1. They reproduce rather quickly, so you definitely want to combat mealybugs as soon as possible. Like the whitefly, the mealybug also contains a virus that it injects into the plant. This virus can even infect neighboring plants and eventually the entire garden!
  2. One of the ways to catch mealybugs is to look for gray or white cotton-wool looking covering on any part of the plant.
  3. Their nests appear to be fluffy.
  4. Don't forget to check the base of the plant, because mealybugs can create a nest on any part of the plant.
  5. You wouldn't want to miss one of the signs.

Another way to know something might be up is if you see ants.

Mealybugs secrete a chemical called honeydew that ants enjoy eating. However, there are other greenhouse pests that also secrete honeydew. So, do not just assume you have mealybugs when you see ants. Further inspection will be required to narrow it down.

In order to get rid of mealybugs, manually remove the white cotton-like covering from the plants, because this is resistant to insecticides. Next, us a contact insecticide that contains malathion or a systemic insecticide. If the infestation is not severe, you will be able to manually pick the mealybugs off with tweezers.

Tip #5: Watch Out for Soft Scales

Soft scales are wingless, headless insects that appear to be small flattened brown discs. The males have a pair of wings, but are rare to find as they only live for a few hours. Some species of soft scales are a different color, such as black. They also release honeydew, like the mealybugs.

White flies, spider mites, mealybugs, and soft scales are common greenhouse pests that you should know how to spot and exterminate. However, they are certainly not all of the possible insects you should be able to identify.

"I found that this guide was one of the best, that I have come across, and is certainly in that elite bracket, of all-time best reference bases. The book contains very hard to find answers, for complex calculations and equations, that allow us to learn and understand things never thought possible. I would recommend this to both the expert career grower and the ultra green first time gardener."
Whitney M. Segura (Owner and Chief Executive Marketing & Operations Officer)
Our Rating of This Guide: 10/10

About the Author of this Post:

Dina Segura is the wife of Mr. Ernest 'Butch' Segura, mother of brothers Stewart Segura and Whitney Segura, and she is an important share-holder at EarthCare Greenhouses, and asset to the company. Dina was raised in Lafayette, LA and has experience working in the oil field, until recently, when she began working part-time at Segura Trading, along with her sons and husband.

When it come's to gardening, she is a natural, and has a life-time full of experience growing plants and produce. Which, is a priceless thing, when one want's to test the quality and durability of gardening products and accessories, learn more about item's she has personally approved.

Important Links: The following website's and webpage's have been reviewed and found worthy of our stamp of approval, and recommendation.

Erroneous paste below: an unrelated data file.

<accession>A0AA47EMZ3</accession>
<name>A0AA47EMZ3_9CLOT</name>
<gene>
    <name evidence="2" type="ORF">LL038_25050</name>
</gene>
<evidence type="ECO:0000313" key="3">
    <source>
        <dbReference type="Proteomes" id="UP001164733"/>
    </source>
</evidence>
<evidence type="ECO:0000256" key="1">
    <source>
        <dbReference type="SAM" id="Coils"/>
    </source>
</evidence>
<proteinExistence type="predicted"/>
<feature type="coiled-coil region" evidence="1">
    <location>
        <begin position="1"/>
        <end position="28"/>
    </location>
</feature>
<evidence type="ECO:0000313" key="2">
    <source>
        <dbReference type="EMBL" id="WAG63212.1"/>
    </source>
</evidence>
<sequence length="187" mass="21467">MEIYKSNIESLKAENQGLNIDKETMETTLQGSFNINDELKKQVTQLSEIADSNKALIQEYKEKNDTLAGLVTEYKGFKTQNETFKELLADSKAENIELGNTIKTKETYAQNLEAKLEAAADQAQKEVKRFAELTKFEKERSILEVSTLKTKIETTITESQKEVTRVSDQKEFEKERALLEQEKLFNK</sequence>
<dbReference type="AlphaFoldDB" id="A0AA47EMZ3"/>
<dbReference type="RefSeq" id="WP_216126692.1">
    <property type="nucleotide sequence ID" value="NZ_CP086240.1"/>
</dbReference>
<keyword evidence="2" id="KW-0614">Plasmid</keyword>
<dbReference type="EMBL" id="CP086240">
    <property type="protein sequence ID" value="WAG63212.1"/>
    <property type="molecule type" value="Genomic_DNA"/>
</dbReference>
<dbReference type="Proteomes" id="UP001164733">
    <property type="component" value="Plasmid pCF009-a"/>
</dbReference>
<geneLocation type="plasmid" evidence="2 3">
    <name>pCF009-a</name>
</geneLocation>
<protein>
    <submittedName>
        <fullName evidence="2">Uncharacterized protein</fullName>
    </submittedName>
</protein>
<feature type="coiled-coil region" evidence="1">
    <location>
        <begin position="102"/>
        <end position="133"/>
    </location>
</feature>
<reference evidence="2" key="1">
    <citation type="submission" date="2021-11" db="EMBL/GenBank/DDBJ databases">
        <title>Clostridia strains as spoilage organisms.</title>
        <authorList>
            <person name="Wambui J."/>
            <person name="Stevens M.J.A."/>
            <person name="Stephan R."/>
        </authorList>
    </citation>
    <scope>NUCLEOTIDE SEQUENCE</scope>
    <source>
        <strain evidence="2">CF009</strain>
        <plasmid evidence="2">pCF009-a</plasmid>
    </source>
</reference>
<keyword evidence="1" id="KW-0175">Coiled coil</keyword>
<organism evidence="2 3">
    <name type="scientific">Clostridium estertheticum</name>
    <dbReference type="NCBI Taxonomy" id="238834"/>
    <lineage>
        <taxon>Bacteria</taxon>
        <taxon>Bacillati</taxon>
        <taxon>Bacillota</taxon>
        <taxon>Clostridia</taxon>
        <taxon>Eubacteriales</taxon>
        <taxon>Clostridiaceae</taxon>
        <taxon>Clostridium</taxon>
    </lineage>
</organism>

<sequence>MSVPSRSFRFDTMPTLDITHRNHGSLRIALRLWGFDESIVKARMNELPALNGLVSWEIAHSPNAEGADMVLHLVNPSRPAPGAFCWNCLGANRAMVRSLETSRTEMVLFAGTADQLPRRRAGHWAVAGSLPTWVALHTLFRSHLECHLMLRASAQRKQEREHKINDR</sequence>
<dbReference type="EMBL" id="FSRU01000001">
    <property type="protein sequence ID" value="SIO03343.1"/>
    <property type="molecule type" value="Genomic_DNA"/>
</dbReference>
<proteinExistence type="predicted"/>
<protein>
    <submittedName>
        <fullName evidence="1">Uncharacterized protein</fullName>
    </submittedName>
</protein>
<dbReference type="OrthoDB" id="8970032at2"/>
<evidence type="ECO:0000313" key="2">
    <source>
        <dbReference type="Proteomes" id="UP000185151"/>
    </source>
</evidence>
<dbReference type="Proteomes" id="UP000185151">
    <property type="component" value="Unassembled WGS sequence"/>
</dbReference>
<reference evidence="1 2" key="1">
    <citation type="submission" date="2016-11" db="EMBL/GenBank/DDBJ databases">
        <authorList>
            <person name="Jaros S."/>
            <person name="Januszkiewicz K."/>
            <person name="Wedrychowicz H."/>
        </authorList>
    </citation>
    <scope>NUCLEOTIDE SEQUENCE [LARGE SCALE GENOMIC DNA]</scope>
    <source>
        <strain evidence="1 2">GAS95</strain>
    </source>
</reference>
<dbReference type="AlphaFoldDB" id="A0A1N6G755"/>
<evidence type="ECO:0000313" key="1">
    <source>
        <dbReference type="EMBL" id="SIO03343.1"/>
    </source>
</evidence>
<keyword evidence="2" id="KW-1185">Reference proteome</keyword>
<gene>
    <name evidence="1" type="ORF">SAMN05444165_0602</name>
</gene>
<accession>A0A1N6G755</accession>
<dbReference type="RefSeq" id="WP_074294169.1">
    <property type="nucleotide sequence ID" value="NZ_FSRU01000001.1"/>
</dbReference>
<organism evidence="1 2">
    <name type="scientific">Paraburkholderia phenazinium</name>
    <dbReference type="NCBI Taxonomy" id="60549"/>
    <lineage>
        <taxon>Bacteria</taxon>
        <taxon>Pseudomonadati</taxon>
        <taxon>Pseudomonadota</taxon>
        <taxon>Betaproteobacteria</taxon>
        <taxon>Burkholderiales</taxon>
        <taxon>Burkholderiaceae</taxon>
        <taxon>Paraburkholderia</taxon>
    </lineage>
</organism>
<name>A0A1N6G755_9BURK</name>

Florida Greenhouse Pest Management Guide

United States of America's Drought Monitor
Drought Monitor: & the USDA (

College of Agriculture and Life Sciences, Cornell University
Image Gallery of Greenhouse Pests and Diseases - By: Cornell Greenhouse Horticulture (
Publication By: Cornell
Department(s): Department of Horticulture; Greenhouse Horticulture
Address: 134A Plant Sciences Bldg, Ithaca, NY 14853 USA
Phone: 1 (607) - 255 - 4568 / Extension: 1789
Fax: 1 (607) - 255 - 9998 / Extension: 0599
School Abbreviation(s): n/a

UK Agriculture, Food, & Environment School
Greenhouse Ornamental Pest & Insect Control
Publication By: University of Kentucky
Department(s): College of Agriculture, Food, and Environment
School Abbreviation(s): UKAg or UK

Other Great Resources on Dealing with Insects, Pests, and Other Common Problems:

"Integrated Pest Management: Greenhouse Pest Management is Making Pennsylvania’s Greenhouse Industry More Profitable"

School / Organization: Pennsylvania Government, Department of Agriculture

Download URL

Total Pages: 21

"Insect & Mite Management in Greenhouses"
School / Organization: University Extension Tennessee
Download URL

"Greenhouse Pests: Insects & Pests" by David J. Shetlar, Ph.D. aka The “BugDoc”

Publication E-Book Title: Greenhouse Pests: Insect & Mite Pests

School / Organizations: Ohio State University, OARDC, and OSU Extension.

Sub-Association Extensions: OARDC & OSU Extension

Written by: David J. Shetlar, Ph.D. aka The “BugDoc”

Institution: The Ohio State University

Location: Columbus, OH

Copyright Date: © November, 2003, D.J. Shetlar

Download URL:

Common Diseases and Pests found in Greenhouse Production
Class: HLT 203
Building: Front Range
Educational Facilitator: Colorado State University: Cooperative Extension
School Type: Community College
Instructor: Laura Pottorff
Download PDF

Other References:
Casey, C. Ed. 1997. Integrated Pest Management for Bedding Plants. A Scouting and Pest Management Guide. Cornell Cooperative Extension Pub. No. 407 109 pp.
Skinner, M, C. Frank and R. Valentine. 2011. Aphid Banker Plant System for Greenhouse IPM, Sept by Step

Sunday, December 22, 2013